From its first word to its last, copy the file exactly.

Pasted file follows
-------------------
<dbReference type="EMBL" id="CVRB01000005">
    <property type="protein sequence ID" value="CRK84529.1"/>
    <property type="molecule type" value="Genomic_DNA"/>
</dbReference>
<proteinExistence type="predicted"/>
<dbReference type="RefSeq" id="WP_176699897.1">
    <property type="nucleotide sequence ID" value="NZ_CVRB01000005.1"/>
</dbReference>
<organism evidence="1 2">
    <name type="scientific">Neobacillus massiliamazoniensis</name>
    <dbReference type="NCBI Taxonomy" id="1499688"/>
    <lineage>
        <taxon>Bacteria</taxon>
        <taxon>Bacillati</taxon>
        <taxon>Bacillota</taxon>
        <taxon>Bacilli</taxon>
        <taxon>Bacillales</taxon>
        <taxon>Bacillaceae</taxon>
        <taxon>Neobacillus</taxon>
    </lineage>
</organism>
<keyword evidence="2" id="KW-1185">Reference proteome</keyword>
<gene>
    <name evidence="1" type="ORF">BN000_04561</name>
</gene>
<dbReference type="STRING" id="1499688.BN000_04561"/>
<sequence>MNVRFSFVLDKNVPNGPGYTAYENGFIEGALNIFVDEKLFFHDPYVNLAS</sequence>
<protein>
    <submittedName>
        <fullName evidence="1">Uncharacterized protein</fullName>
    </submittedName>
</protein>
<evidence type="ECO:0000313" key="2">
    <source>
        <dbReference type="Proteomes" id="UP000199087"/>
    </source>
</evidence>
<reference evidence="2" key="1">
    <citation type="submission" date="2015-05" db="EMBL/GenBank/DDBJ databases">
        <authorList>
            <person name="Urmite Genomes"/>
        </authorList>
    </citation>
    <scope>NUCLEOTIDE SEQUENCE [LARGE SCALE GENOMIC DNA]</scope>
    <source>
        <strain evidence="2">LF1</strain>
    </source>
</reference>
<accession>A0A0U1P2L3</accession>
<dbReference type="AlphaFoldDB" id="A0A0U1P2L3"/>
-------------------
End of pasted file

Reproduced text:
<dbReference type="EMBL" id="CVRB01000005">
    <property type="protein sequence ID" value="CRK84529.1"/>
    <property type="molecule type" value="Genomic_DNA"/>
</dbReference>
<proteinExistence type="predicted"/>
<dbReference type="RefSeq" id="WP_176699897.1">
    <property type="nucleotide sequence ID" value="NZ_CVRB01000005.1"/>
</dbReference>
<organism evidence="1 2">
    <name type="scientific">Neobacillus massiliamazoniensis</name>
    <dbReference type="NCBI Taxonomy" id="1499688"/>
    <lineage>
        <taxon>Bacteria</taxon>
        <taxon>Bacillati</taxon>
        <taxon>Bacillota</taxon>
        <taxon>Bacilli</taxon>
        <taxon>Bacillales</taxon>
        <taxon>Bacillaceae</taxon>
        <taxon>Neobacillus</taxon>
    </lineage>
</organism>
<keyword evidence="2" id="KW-1185">Reference proteome</keyword>
<gene>
    <name evidence="1" type="ORF">BN000_04561</name>
</gene>
<dbReference type="STRING" id="1499688.BN000_04561"/>
<sequence>MNVRFSFVLDKNVPNGPGYTAYENGFIEGALNIFVDEKLFFHDPYVNLAS</sequence>
<protein>
    <submittedName>
        <fullName evidence="1">Uncharacterized protein</fullName>
    </submittedName>
</protein>
<evidence type="ECO:0000313" key="2">
    <source>
        <dbReference type="Proteomes" id="UP000199087"/>
    </source>
</evidence>
<reference evidence="2" key="1">
    <citation type="submission" date="2015-05" db="EMBL/GenBank/DDBJ databases">
        <authorList>
            <person name="Urmite Genomes"/>
        </authorList>
    </citation>
    <scope>NUCLEOTIDE SEQUENCE [LARGE SCALE GENOMIC DNA]</scope>
    <source>
        <strain evidence="2">LF1</strain>
    </source>
</reference>
<accession>A0A0U1P2L3</accession>
<dbReference type="AlphaFoldDB" id="A0A0U1P2L3"/>